You may not be familiar with the name Helen Mack. And her portrait might not immediately ring a bell in your mind either. But I'm positive that if you are a fan of late 30's screwball comedies, two simple words will immediately make you realize who she is. Mollie Malloy.
In His Girl Friday, Helen Mack had the unbelievably powerful role of Mollie Malloy, the girl whose life was doomed simply because she was nice to a poor helpless stranger. In a film with that starred Cary Grant and Rosalind Russell, and peppered with such great supporting stars as Ralph Bellamy, John Qualen, Regis Toomey, Gene Lockhart and Cliff Edwards, the stand-out performance is given by Helen Mack. She barely has even ten minutes total on screen and yet her short performance is imprinted on your brain forever.
Except for a handful of starring roles in minor films, it seems like making the most out of a mere ten minutes screen time was Helen Mack's specialty. After seeing her recently in the 1933 film, Sweepings, I just had to do this post. Again, she is given a scant 5-10 minutes on screen, and yet her performance is brilliant. I really wish her character had been built up in this film-- she would have given a nice splash of spunk and energy to a film that was starting to drag by the time she made her entrance.
Though I only really discovered the name behind the talent recently, I've always been taken aback by her performance in His Girl Friday, stunned that this powerhouse performance didn't kick-start a more luminous career. She had something that many major stars didn't have: screen presence. Her words come flying out of her mouth as if there was no script behind them. Her emotions are real and raw, and in a film that, at its core, is a romantic screwball comedy, Helen Mack gives an Oscar-worthy performance that temporarily knocks you off the edge of your seat.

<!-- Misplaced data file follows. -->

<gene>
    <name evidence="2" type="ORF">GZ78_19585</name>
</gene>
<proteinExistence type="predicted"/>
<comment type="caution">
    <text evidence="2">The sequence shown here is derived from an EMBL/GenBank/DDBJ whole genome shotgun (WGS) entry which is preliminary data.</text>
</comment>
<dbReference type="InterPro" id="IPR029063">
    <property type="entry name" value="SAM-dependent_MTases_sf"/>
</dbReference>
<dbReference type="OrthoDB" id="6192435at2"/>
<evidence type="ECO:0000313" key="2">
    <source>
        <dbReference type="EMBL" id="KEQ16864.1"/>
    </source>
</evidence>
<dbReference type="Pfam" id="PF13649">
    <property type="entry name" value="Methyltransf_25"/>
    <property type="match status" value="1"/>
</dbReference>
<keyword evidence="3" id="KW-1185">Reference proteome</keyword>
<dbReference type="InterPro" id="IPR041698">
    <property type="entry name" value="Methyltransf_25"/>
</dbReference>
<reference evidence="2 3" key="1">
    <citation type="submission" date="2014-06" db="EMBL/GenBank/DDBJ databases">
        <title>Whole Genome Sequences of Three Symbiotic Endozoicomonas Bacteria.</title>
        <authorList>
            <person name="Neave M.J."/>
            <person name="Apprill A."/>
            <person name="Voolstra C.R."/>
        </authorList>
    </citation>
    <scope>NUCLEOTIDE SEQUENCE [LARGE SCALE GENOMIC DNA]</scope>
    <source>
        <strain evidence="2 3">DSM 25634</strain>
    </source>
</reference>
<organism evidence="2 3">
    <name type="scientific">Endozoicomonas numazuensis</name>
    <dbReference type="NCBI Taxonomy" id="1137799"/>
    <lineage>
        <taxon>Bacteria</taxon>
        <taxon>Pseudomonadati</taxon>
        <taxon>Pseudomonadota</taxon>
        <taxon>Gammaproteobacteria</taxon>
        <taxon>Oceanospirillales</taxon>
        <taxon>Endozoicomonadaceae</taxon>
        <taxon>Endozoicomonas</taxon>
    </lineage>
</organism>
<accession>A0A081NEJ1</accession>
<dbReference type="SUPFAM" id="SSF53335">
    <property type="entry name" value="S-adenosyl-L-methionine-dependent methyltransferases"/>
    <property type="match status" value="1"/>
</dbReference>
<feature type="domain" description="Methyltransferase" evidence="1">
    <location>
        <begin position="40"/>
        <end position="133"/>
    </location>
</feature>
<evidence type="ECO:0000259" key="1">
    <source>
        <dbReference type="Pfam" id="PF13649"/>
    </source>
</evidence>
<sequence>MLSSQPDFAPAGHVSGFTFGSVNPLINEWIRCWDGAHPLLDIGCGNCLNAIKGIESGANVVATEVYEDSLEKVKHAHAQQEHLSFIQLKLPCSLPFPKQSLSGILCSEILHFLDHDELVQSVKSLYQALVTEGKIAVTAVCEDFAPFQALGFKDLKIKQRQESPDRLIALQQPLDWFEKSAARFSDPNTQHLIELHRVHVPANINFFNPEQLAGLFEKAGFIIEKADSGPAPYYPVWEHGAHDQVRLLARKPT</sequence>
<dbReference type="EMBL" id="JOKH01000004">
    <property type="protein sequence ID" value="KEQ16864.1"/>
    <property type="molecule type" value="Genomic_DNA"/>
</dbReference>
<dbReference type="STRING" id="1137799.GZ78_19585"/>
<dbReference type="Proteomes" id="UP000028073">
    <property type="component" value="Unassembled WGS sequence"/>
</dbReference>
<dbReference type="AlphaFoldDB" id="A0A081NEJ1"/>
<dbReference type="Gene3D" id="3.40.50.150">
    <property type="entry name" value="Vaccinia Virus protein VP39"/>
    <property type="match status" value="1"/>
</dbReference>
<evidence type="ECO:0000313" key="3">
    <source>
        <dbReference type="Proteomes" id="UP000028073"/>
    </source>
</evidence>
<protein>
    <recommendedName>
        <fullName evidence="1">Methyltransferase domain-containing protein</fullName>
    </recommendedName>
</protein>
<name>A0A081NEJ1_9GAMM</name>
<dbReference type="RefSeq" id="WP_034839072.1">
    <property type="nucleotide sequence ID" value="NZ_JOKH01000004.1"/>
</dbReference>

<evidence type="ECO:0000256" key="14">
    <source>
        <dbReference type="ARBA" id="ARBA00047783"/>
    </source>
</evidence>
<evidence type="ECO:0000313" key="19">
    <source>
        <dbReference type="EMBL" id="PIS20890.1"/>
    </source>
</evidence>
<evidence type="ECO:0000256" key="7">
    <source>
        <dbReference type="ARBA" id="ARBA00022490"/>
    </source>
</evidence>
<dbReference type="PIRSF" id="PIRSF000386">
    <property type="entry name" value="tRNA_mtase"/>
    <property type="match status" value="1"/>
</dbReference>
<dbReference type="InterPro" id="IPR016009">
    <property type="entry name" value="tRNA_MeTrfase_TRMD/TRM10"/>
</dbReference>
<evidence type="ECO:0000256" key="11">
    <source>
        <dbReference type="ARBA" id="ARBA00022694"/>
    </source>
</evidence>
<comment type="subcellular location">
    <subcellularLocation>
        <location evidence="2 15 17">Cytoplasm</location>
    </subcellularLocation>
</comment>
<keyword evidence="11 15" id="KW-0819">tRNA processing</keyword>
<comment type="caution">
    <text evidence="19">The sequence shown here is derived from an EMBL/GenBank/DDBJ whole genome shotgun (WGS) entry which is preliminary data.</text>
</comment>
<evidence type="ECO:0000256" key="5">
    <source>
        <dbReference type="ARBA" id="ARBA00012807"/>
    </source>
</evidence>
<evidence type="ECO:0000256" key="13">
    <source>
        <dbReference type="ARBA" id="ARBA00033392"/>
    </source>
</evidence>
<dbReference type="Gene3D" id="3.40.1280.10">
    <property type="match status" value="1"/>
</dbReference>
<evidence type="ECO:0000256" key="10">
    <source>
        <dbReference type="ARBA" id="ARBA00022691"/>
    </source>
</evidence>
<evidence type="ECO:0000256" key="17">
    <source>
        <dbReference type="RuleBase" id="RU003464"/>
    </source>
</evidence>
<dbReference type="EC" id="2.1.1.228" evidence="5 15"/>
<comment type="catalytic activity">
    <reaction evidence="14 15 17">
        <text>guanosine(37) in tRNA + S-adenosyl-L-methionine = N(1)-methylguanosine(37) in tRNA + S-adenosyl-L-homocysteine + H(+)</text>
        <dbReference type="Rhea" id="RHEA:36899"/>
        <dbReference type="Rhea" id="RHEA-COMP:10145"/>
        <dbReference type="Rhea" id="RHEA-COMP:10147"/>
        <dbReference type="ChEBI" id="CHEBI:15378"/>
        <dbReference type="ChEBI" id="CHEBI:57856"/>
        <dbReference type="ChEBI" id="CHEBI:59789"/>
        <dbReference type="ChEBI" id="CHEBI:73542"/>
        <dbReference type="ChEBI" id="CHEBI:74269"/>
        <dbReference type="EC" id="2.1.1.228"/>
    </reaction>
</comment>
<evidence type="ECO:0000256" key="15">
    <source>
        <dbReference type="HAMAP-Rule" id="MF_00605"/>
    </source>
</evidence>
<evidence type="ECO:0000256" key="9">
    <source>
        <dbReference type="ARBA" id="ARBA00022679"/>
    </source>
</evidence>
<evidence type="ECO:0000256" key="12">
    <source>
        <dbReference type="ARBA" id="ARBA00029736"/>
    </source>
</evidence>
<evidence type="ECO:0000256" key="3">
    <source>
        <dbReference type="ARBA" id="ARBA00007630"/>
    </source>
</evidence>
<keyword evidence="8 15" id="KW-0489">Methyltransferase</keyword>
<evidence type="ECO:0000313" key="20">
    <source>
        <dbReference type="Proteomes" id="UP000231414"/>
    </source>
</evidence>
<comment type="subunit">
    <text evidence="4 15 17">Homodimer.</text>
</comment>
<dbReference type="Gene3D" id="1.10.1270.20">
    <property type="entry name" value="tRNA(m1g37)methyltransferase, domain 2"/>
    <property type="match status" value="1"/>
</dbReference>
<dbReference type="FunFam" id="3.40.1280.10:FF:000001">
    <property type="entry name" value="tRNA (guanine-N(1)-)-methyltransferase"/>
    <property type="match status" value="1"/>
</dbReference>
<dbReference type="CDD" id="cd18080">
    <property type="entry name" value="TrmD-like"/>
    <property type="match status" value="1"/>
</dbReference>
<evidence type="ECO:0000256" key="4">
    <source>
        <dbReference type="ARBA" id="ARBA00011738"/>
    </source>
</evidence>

Helen started acting in films when she was a little girl, (10 years old according to imdb) and her filmography stops in 1945... I'm not an authority on Helen Mack's life, so I don't know if she made a conscious decision to leave film and raise a family, or if playing characters named "secretary" wasn't exactly the career she had in mind. Whatever the reason, Helen only made five films after that performance in His Girl Friday. And I think that's a darn shame.